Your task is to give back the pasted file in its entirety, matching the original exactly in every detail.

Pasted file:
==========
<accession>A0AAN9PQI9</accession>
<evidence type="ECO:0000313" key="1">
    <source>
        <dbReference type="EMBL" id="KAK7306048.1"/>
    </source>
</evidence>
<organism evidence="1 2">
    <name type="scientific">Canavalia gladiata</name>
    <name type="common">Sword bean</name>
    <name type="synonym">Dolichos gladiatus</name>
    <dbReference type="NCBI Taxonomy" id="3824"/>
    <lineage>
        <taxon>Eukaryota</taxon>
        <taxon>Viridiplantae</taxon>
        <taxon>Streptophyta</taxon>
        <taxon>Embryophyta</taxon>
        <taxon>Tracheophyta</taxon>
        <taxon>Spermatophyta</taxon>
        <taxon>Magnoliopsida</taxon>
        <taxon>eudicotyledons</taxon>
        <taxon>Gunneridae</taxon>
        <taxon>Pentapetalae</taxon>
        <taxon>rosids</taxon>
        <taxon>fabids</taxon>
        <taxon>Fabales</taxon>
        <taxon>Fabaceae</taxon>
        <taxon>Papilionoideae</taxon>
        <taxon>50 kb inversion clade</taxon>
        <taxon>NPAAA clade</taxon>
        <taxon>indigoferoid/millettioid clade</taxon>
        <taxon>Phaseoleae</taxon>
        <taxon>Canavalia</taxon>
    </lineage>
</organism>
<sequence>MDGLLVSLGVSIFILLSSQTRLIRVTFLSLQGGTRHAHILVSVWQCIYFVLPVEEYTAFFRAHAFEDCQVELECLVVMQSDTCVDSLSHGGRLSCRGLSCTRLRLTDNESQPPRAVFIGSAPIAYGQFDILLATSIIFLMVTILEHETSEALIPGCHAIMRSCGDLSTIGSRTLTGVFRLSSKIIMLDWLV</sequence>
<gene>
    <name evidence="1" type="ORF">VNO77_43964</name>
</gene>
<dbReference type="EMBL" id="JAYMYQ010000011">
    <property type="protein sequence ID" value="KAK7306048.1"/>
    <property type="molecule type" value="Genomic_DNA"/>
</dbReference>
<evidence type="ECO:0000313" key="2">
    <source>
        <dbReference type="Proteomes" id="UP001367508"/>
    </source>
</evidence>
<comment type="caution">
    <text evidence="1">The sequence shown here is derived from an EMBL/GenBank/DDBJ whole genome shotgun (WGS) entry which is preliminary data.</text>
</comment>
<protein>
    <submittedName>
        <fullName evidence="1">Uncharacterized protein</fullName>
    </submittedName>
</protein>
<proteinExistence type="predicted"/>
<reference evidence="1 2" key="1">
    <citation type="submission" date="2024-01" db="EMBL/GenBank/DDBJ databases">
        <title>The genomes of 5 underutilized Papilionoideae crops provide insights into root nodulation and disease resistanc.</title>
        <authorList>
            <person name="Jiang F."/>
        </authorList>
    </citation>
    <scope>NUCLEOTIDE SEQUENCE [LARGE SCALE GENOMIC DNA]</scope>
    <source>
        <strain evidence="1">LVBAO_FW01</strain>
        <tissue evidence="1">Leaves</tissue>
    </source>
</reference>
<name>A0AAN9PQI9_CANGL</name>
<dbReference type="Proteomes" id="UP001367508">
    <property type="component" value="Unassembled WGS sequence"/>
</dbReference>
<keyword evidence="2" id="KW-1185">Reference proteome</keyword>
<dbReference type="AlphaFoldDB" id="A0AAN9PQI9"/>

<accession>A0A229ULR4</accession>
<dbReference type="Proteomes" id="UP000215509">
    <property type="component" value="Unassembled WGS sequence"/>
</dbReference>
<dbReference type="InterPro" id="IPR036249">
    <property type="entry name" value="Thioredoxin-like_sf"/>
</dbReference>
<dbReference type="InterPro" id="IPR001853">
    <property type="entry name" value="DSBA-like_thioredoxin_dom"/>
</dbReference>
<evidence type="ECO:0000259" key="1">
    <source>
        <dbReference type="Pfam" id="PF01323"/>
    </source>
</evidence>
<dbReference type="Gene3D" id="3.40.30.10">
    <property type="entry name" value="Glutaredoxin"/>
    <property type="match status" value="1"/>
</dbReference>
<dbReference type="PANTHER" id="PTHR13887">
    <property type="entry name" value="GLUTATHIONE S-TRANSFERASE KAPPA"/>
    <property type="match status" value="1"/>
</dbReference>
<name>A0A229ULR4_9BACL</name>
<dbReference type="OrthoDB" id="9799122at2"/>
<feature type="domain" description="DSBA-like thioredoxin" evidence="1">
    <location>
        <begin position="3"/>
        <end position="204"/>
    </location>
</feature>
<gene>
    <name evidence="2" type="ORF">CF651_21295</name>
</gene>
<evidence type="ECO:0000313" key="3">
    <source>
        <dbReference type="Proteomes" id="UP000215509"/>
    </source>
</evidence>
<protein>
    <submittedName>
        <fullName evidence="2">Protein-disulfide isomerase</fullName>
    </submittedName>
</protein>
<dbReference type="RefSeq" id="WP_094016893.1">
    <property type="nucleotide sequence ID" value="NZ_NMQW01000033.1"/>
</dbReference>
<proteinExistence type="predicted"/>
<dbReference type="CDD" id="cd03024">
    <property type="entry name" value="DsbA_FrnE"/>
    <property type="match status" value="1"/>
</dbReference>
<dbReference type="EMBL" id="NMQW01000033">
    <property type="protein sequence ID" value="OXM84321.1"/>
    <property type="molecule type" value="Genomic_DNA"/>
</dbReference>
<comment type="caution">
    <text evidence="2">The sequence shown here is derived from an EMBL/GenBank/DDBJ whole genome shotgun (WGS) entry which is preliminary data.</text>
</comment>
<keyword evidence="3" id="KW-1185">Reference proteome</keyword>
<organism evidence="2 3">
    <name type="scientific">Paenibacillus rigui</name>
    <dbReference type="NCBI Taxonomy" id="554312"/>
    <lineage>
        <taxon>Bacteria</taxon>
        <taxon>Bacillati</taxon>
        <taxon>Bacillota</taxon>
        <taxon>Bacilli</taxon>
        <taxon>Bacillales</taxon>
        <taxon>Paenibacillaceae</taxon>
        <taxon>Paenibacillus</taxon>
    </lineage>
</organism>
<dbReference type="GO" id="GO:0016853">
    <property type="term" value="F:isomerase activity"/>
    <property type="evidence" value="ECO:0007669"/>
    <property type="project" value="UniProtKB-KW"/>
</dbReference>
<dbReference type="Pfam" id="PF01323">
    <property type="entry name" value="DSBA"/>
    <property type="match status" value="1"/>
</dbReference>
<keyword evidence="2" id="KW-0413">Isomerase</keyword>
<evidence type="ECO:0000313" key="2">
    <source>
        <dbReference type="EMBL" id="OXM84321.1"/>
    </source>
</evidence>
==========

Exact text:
<accession>A0AAN9PQI9</accession>
<evidence type="ECO:0000313" key="1">
    <source>
        <dbReference type="EMBL" id="KAK7306048.1"/>
    </source>
</evidence>
<organism evidence="1 2">
    <name type="scientific">Canavalia gladiata</name>
    <name type="common">Sword bean</name>
    <name type="synonym">Dolichos gladiatus</name>
    <dbReference type="NCBI Taxonomy" id="3824"/>
    <lineage>
        <taxon>Eukaryota</taxon>
        <taxon>Viridiplantae</taxon>
        <taxon>Streptophyta</taxon>
        <taxon>Embryophyta</taxon>
        <taxon>Tracheophyta</taxon>
        <taxon>Spermatophyta</taxon>
        <taxon>Magnoliopsida</taxon>
        <taxon>eudicotyledons</taxon>
        <taxon>Gunneridae</taxon>
        <taxon>Pentapetalae</taxon>
        <taxon>rosids</taxon>
        <taxon>fabids</taxon>
        <taxon>Fabales</taxon>
        <taxon>Fabaceae</taxon>
        <taxon>Papilionoideae</taxon>
        <taxon>50 kb inversion clade</taxon>
        <taxon>NPAAA clade</taxon>
        <taxon>indigoferoid/millettioid clade</taxon>
        <taxon>Phaseoleae</taxon>
        <taxon>Canavalia</taxon>
    </lineage>
</organism>
<sequence>MDGLLVSLGVSIFILLSSQTRLIRVTFLSLQGGTRHAHILVSVWQCIYFVLPVEEYTAFFRAHAFEDCQVELECLVVMQSDTCVDSLSHGGRLSCRGLSCTRLRLTDNESQPPRAVFIGSAPIAYGQFDILLATSIIFLMVTILEHETSEALIPGCHAIMRSCGDLSTIGSRTLTGVFRLSSKIIMLDWLV</sequence>
<gene>
    <name evidence="1" type="ORF">VNO77_43964</name>
</gene>
<dbReference type="EMBL" id="JAYMYQ010000011">
    <property type="protein sequence ID" value="KAK7306048.1"/>
    <property type="molecule type" value="Genomic_DNA"/>
</dbReference>
<evidence type="ECO:0000313" key="2">
    <source>
        <dbReference type="Proteomes" id="UP001367508"/>
    </source>
</evidence>
<comment type="caution">
    <text evidence="1">The sequence shown here is derived from an EMBL/GenBank/DDBJ whole genome shotgun (WGS) entry which is preliminary data.</text>
</comment>
<protein>
    <submittedName>
        <fullName evidence="1">Uncharacterized protein</fullName>
    </submittedName>
</protein>
<proteinExistence type="predicted"/>
<reference evidence="1 2" key="1">
    <citation type="submission" date="2024-01" db="EMBL/GenBank/DDBJ databases">
        <title>The genomes of 5 underutilized Papilionoideae crops provide insights into root nodulation and disease resistanc.</title>
        <authorList>
            <person name="Jiang F."/>
        </authorList>
    </citation>
    <scope>NUCLEOTIDE SEQUENCE [LARGE SCALE GENOMIC DNA]</scope>
    <source>
        <strain evidence="1">LVBAO_FW01</strain>
        <tissue evidence="1">Leaves</tissue>
    </source>
</reference>
<name>A0AAN9PQI9_CANGL</name>
<dbReference type="Proteomes" id="UP001367508">
    <property type="component" value="Unassembled WGS sequence"/>
</dbReference>
<keyword evidence="2" id="KW-1185">Reference proteome</keyword>
<dbReference type="AlphaFoldDB" id="A0AAN9PQI9"/>

<accession>A0A229ULR4</accession>
<dbReference type="Proteomes" id="UP000215509">
    <property type="component" value="Unassembled WGS sequence"/>
</dbReference>
<dbReference type="InterPro" id="IPR036249">
    <property type="entry name" value="Thioredoxin-like_sf"/>
</dbReference>
<dbReference type="InterPro" id="IPR001853">
    <property type="entry name" value="DSBA-like_thioredoxin_dom"/>
</dbReference>
<evidence type="ECO:0000259" key="1">
    <source>
        <dbReference type="Pfam" id="PF01323"/>
    </source>
</evidence>
<dbReference type="Gene3D" id="3.40.30.10">
    <property type="entry name" value="Glutaredoxin"/>
    <property type="match status" value="1"/>
</dbReference>
<dbReference type="PANTHER" id="PTHR13887">
    <property type="entry name" value="GLUTATHIONE S-TRANSFERASE KAPPA"/>
    <property type="match status" value="1"/>
</dbReference>
<name>A0A229ULR4_9BACL</name>
<dbReference type="OrthoDB" id="9799122at2"/>
<feature type="domain" description="DSBA-like thioredoxin" evidence="1">
    <location>
        <begin position="3"/>
        <end position="204"/>
    </location>
</feature>
<gene>
    <name evidence="2" type="ORF">CF651_21295</name>
</gene>
<evidence type="ECO:0000313" key="3">
    <source>
        <dbReference type="Proteomes" id="UP000215509"/>
    </source>
</evidence>
<protein>
    <submittedName>
        <fullName evidence="2">Protein-disulfide isomerase</fullName>
    </submittedName>
</protein>
<dbReference type="RefSeq" id="WP_094016893.1">
    <property type="nucleotide sequence ID" value="NZ_NMQW01000033.1"/>
</dbReference>
<proteinExistence type="predicted"/>
<dbReference type="CDD" id="cd03024">
    <property type="entry name" value="DsbA_FrnE"/>
    <property type="match status" value="1"/>
</dbReference>
<dbReference type="EMBL" id="NMQW01000033">
    <property type="protein sequence ID" value="OXM84321.1"/>
    <property type="molecule type" value="Genomic_DNA"/>
</dbReference>
<comment type="caution">
    <text evidence="2">The sequence shown here is derived from an EMBL/GenBank/DDBJ whole genome shotgun (WGS) entry which is preliminary data.</text>
</comment>
<keyword evidence="3" id="KW-1185">Reference proteome</keyword>
<organism evidence="2 3">
    <name type="scientific">Paenibacillus rigui</name>
    <dbReference type="NCBI Taxonomy" id="554312"/>
    <lineage>
        <taxon>Bacteria</taxon>
        <taxon>Bacillati</taxon>
        <taxon>Bacillota</taxon>
        <taxon>Bacilli</taxon>
        <taxon>Bacillales</taxon>
        <taxon>Paenibacillaceae</taxon>
        <taxon>Paenibacillus</taxon>
    </lineage>
</organism>
<dbReference type="GO" id="GO:0016853">
    <property type="term" value="F:isomerase activity"/>
    <property type="evidence" value="ECO:0007669"/>
    <property type="project" value="UniProtKB-KW"/>
</dbReference>
<dbReference type="Pfam" id="PF01323">
    <property type="entry name" value="DSBA"/>
    <property type="match status" value="1"/>
</dbReference>
<keyword evidence="2" id="KW-0413">Isomerase</keyword>
<evidence type="ECO:0000313" key="2">
    <source>
        <dbReference type="EMBL" id="OXM84321.1"/>
    </source>
</evidence>